CS: I did use this technique for a custom seal for a wedding invitation. I used the couple's first initials in the design. I needed several hundred wax seals and I wanted each and every one of them to look awesome. Usually if you are doing wax seals directly on the envelopes you are bound to mess a few up. Couldn't take that risk so I created my own little assembly line and went down the row of dots (melt, melt, pour, stamp) one by one. The wax paper that holds the glue dots is waxy so it peels off easily and the glue dots themselves seal the envelope. I just peeled off any seals that didn't make the grade. The end product is very elegant. And SPOILER ALERT nobody would have guessed the secret ingredient is a tube of Wet n' Wild lip gloss. Told you I was cheap!
AK: Another project I love in the book is printing the same image on different found papers. This is so wonderful, yet so simple. Again, not a question, but let's discuss it anyway.
CS: Amen. I love using found paper. Sometimes a blank white sheet of paper is the scariest thing! If you take cues from your found paper (maybe illustrations, words, textures or patterns) you already have a creative head start. I tear up old books, pick up old maps, wallpaper - really anything. Go through that freebie bin outside the used book store. Flirt with your butcher to score some of that waxy paper. Save those color saturated super market circulars. Just channel your inner hobo.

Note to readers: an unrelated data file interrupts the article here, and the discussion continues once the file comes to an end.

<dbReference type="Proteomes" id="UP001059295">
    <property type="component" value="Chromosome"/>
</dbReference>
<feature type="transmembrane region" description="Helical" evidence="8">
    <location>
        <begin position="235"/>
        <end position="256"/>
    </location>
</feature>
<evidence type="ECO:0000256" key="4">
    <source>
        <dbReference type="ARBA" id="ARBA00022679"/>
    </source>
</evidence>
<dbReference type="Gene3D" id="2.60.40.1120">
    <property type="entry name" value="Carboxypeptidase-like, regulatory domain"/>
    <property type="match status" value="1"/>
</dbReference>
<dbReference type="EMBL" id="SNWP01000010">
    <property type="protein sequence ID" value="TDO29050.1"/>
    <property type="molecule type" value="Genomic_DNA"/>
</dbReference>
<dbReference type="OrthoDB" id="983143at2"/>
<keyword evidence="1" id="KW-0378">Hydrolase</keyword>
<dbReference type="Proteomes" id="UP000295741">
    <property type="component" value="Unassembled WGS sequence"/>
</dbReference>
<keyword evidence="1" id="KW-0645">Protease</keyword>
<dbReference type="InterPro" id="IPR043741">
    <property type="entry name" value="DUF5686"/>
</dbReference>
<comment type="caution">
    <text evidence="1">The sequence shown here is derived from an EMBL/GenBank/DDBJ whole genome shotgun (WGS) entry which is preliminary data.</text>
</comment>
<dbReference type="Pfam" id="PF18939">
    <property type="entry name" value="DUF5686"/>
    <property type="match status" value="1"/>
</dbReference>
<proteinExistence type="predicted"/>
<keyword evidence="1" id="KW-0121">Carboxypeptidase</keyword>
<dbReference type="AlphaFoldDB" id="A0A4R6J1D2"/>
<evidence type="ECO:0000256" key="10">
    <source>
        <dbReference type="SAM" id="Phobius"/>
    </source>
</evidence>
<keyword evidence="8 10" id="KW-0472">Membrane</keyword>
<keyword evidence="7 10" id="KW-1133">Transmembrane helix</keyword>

AK: I need to pause here and just be with the phrase "inner hobo" for a second. Okay, when buying these supplies, you mention that touching materials is key. I totally relate here. I feel the same way about paper and fabric. When I was heavy into monoprint years ago I used Rives BFK, and because I knew what that was, it made sense to just buy in bulk, but for smaller projects, there is nothing like experimenting with textures. It can be THE inspiration—the material itself. Is this true for you?
CS: I always order my staples in bulk. For instance I buy tons of Fabriano Mediovalis cards for making most of my personal stationery. I am familiar with the material. I know what I can and can't do with it. It is a solid dependable mate. Ahhh but what about the romance! I like to mix up my choices by working with different surfaces. That leads to a ton of mistakes but also some really satisfying triumphs. I like to push myself to try new things because I am easily bored and am also a dork.
AK: You seem to be a person into the process, printing on different materials, changing your mediums, and working with constraints. Before you went into this stationery/print work—did you see yourself here? You have a successful business now, and a book, and a new store (congrats!), does this surprise you? I'm thinking about the difference between my friends who were graphic design majors, who knew that would go professional, vs. my painting/printing friends who wanted to get gallery shows and just paint, and I am always interested by the artists who land in the middle.